In the world of academic publishing, a formal peer review can occur at different points in the publication process. Though not formal in structure, the first review of your in-progress work can be requested from your colleagues prior to proceeding with a finished product. Beyond that, there are three distinct opportunities for formal feedback:
- Pre–publication: where authors will post pre-print versions of articles or research papers on their own websites; or blogs on pre-print repositories such as F1000 Research, PeerJ, Figshare, and ArXiv; or present their material at symposia or conferences.
- Publication–based: as part of the submission process prior to publication. This peer review can be single- (author is known to the reviewer) or double-blind (identity of author and reviewer remains unknown to either party) and is seen as both an error check and qualitative evaluation.
- Post-publication: via article reviews, letters to the editor, or in the case of Open Access journals, through direct commentary on the journal site.
The Value of a Peer Review
Assessing the value of a peer review would be a worthy research study in itself. For a researcher in receipt of a rejection slip, the value of a peer review would probably be significantly lower than a reviewer with an acceptance notice.
In general terms, however, the value is in the eye of the beholder. For journal editors, their peer reviewers serve a valuable role in filtering out poorer quality submissions (which helps to support high rejection rates) and also catching errors that can be addressed through “revise and re-submit” notifications.
For peer reviewers who, up until very recently, perform the task for no compensation, it is a chance to give something back to the academic community while staying current on the research in their field (and adding valuable content to their résumé).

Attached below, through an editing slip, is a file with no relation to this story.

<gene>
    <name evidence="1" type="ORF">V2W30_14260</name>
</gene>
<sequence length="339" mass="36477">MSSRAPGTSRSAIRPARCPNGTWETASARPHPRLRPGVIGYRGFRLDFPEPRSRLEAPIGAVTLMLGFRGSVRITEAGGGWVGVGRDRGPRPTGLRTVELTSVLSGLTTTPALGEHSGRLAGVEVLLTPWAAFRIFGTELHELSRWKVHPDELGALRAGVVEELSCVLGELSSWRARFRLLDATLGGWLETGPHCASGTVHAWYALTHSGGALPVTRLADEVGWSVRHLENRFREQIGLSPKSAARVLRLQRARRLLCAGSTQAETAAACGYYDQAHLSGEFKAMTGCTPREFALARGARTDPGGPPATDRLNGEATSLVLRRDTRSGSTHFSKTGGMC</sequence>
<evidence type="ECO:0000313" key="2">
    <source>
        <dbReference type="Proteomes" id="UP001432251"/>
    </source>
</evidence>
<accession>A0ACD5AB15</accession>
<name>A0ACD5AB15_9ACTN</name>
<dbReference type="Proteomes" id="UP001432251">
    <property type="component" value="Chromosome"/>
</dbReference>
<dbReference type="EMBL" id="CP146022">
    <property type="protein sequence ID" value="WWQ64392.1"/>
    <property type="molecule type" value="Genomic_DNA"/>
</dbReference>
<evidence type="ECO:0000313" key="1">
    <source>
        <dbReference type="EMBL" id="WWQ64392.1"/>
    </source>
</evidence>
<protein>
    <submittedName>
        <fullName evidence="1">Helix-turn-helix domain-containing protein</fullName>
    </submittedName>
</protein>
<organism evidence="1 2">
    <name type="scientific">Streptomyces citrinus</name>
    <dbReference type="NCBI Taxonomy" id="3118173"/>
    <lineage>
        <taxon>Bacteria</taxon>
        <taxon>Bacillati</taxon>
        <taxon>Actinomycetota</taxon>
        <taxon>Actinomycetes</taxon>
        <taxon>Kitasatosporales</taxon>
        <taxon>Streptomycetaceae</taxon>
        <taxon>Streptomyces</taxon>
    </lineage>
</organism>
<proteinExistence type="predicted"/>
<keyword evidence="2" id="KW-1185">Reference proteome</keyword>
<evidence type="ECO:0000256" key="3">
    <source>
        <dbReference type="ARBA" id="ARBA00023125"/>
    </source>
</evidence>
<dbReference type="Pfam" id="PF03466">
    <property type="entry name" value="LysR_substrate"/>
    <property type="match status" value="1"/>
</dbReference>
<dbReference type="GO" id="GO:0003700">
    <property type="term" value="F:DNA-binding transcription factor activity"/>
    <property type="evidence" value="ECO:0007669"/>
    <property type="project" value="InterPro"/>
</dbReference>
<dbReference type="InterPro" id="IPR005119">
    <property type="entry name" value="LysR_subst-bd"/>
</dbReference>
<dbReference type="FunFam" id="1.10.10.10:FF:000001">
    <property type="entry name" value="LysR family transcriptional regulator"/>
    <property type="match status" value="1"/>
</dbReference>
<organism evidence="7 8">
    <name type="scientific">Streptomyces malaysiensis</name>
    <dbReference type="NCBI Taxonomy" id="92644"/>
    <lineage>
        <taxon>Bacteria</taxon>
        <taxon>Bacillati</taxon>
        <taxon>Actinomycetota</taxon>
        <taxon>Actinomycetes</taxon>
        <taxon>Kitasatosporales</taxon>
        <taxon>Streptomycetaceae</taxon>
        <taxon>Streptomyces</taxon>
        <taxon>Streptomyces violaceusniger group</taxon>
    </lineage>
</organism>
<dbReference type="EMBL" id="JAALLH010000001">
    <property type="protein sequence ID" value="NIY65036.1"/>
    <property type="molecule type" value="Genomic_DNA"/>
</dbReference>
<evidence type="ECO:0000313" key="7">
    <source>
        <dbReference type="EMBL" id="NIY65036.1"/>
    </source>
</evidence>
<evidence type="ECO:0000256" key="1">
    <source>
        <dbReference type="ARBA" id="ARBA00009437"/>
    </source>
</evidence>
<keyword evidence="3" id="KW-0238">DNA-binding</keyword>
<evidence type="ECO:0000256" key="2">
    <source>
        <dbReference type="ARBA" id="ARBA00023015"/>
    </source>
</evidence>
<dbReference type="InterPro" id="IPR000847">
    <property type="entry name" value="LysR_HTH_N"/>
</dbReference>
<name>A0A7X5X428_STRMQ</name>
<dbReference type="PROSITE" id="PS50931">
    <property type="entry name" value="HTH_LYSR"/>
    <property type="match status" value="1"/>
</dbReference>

For the fellow researchers who read the academic journals or find the refereed articles in academic databases, the sign that the paper or article has been reviewed is taken as an indicator of a rigorous methodology (at least until there is a retraction).
Remember Your Audience
A good peer review balances the expectations of the journal editor who is considering the article or paper for publication and the authors, who we assume, have put a great deal of work into the original research and the subsequent paper:
- Accuracy: you have been recruited as an expert and your feedback should reflect that. Is the research question solid, with relevant hypotheses, and are the conclusions supported by the presented data? This is especially important for any research presenting counterintuitive results.
- Opportunities to Improve: this is a professional preference in terms of giving back to the academic community, but as the volume of peer review requests increases, there is less time available to do this.
- Feedback greater than one line: again, time and volume pressures are increasingly limiting the amount of time devoted to individual submissions, but researchers deserve more guidance than just “revise and re-submit.”
A Return to Quality
In the face of a rising tide of journal retractions, and the arrival of fraudulent peer review circles where authors collude to review their own or each others’ work, peer reviews are starting to come under increased scrutiny.
Balancing complaints for delays against requests for more detailed reviews appears to be a task worthy of Solomon himself, but there are some straightforward options to be considered. Payment for first quality review work would seem to be the first step, but since it will impact journal profitability, it would most likely be the least palatable option.
As an alternative, pass the burden of expense onto researchers by requesting objective, third party reviews prior to submission, again by paid professionals.
However, this option is likely to be as unpalatable to the researchers as the first option is to the journals. In either event, good peer reviews can no longer be delivered in an environment of a “gentleman’s handshake for volunteer work.” The pressure on those volunteers is becoming too great and the consequences for poor performance too severe.